host elasticsearch.default.svc.cluster.local
  port 9200
  scheme https
  ssl_verify true
  user elastic
  password changeme

  logstash_format true
  template_file /fluentd/etc/elasticsearch-template-es5x.json
  template_name elasticsearch-template-es5x.json

  # Buffer settings
  buffer_chunk_limit 2M
  buffer_queue_limit 32
  flush_interval 5s
  max_retry_wait 30
  disable_retry_limit
  num_threads 8
</match>

AWS Elasticsearch

Use AWS Elasticsearch Service with minimal overhead. Let's walk through the steps we're going to take to do this is to set up an Elasticsearch Service on AWS.

  • Log in to the AWS console and click Elasticsearch service.
  • Click "Create a new domain".
  • Configure the instance type, disk, and permissions. Use IAM based credentials for security. If you're not familiar with IAM users, you can read more about IAM credentials. Here's an example config that I made specifically for this purpose.

If you do not wish to use credentials in your configuration via the access_key_id and secret_access_key options you should use IAM policies.

First, assign an IAM instance role ROLE to your EC2 instances, and name it appropriately. Do not include a policy in the role. The possession of the role will be used as the authenticating factor, and to place the policy against the ES cluster.

Then, configure a policy for the ES cluster. Replace capitalized terms in the following example with the appropriate values for the cluster.

{
  "Version": "2017-08-14",
   "Statement": [
     {
       "Effect": "Allow",
       "Principal": {
         "AWS": "arn:aws:iam::ACCOUNT:role/ROLE"
       },
       "Action": "es:*",
       "Resource": "arn:aws:es:us-east-1:ACCOUNT:domain/ES_DOMAIN/*"
     },
     {
       "Effect": "Allow",
       "Principal": {
         "AWS": "*"
       },
       "Action": "es:*",
       "Resource": "arn:aws:es:us-east-1:ACCOUNT:domain/ES_DOMAIN/*",
       "Condition": {
         "IpAddress": {
           "aws:SourceIp": "XXX.XX.XXX.XX/32"
         }
       }
     }
   ]
}

This will allow fluentd hosts (by virtue of the possession of the role) and any traffic coming from the specified IP addresses (queries to Kibana) to access the listed endpoints. For greatest security, both the fluentd and Kibana boxes should be restricted to the verbs they require. This less secure example allows the cluster to begin ingesting logs before the policy is fully secured.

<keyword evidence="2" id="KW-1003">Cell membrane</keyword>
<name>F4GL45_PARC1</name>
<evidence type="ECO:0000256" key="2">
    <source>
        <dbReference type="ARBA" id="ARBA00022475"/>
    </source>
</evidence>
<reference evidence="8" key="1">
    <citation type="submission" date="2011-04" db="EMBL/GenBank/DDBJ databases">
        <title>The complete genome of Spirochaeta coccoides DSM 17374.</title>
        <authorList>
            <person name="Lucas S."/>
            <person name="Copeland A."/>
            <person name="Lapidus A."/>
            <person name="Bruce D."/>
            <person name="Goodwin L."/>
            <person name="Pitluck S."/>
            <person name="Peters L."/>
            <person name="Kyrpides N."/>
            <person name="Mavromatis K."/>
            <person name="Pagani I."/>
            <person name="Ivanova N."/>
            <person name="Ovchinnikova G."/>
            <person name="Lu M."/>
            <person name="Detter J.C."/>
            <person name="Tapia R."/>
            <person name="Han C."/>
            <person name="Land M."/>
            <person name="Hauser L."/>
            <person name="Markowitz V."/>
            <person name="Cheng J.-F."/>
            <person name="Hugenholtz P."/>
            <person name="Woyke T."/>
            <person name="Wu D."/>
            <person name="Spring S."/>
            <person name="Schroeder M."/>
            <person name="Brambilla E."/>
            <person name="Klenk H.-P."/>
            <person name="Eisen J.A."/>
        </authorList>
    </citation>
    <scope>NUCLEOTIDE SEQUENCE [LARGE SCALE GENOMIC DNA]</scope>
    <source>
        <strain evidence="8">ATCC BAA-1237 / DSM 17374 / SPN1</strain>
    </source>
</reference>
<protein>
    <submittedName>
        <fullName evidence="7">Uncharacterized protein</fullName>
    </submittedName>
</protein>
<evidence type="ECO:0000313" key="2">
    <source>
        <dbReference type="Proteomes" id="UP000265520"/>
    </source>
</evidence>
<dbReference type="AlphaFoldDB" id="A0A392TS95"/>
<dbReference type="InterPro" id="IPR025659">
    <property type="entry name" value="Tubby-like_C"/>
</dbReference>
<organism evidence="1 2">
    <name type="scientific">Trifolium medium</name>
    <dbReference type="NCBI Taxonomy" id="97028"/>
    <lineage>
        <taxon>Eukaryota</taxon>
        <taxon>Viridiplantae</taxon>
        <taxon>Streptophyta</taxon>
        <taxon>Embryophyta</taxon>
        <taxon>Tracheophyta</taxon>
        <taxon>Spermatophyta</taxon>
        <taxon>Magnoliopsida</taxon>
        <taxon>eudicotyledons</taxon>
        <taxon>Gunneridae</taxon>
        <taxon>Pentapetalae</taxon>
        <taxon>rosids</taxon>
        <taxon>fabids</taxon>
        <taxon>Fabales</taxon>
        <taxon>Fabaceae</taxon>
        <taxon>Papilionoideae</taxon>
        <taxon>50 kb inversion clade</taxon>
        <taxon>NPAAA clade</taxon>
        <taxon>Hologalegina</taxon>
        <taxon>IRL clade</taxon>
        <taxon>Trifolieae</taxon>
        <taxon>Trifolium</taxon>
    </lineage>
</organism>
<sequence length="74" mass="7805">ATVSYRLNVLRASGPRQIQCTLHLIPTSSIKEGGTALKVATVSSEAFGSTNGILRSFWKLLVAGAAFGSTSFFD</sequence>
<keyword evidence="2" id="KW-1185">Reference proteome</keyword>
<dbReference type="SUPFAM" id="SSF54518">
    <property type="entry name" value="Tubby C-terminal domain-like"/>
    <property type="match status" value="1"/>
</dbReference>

Additionally, you may also use an STS assumed role as the authenticating factor and instruct the plugin to assume this role. This is useful for cross-account access and when assigning a standard role is not possible. The endpoint configuration looks like:

 <endpoint>
    url https://CLUSTER_ENDPOINT_URL
    region eu-east-1
    assume_role_arn arn:aws:sts::ACCOUNT:assumed-role/ROLE
    assume_role_session_name SESSION_ID # Defaults to fluentd if omitted
 </endpoint>  

Define the policy attached to the AWS Elasticsearch cluster with the following format:

{
  "Version": "2017-08-15",
  "Statement": [
    {
      "Effect": "Allow",
      "Principal": {
        "AWS": "arn:aws:sts::ACCOUNT:assumed-role/ROLE/SESSION_ID"
      },
      "Action": "es:*",
      "Resource": "arn:aws:es:eu-east-1:ACCOUNT:domain/ES_DOMAIN/*"
    }
  ]
}

Attach a policy to the instance profile to ensure that the environment in which the fluentd plugin runs has the ability to assume the STS role. For example:

{
    "Version": "2017-08-15",
    "Statement": {
        "Effect": "Allow",
        "Action": "sts:AssumeRole",
        "Resource": "arn:aws:iam::ACCOUNT:role/ROLE"
    }
}

Next, configure fluentd to gather the selected logs and deliver them to the Elasticsearch machine. Use the td-agent configuration file. We're going to add the below configuration in the Kubernetes repository for the fluentd plugin.

<match **>
  type aws-elasticsearch-service
  type_name "access_log"
  log_level info
  logstash_format true
  include_tag_key true
  flush_interval 60s

  buffer_type memory
  buffer_chunk_limit 256m
  buffer_queue_limit 128

  <endpoint>
    url https://${AWS_ES_ENDPOINT}
    region ${AWS_ES_REGION}
    access_key_id ${AWS_ACCESS_KEY_ID}
    secret_access_key ${AWS_SECRET_ACCESS_KEY}
  </endpoint>
</match>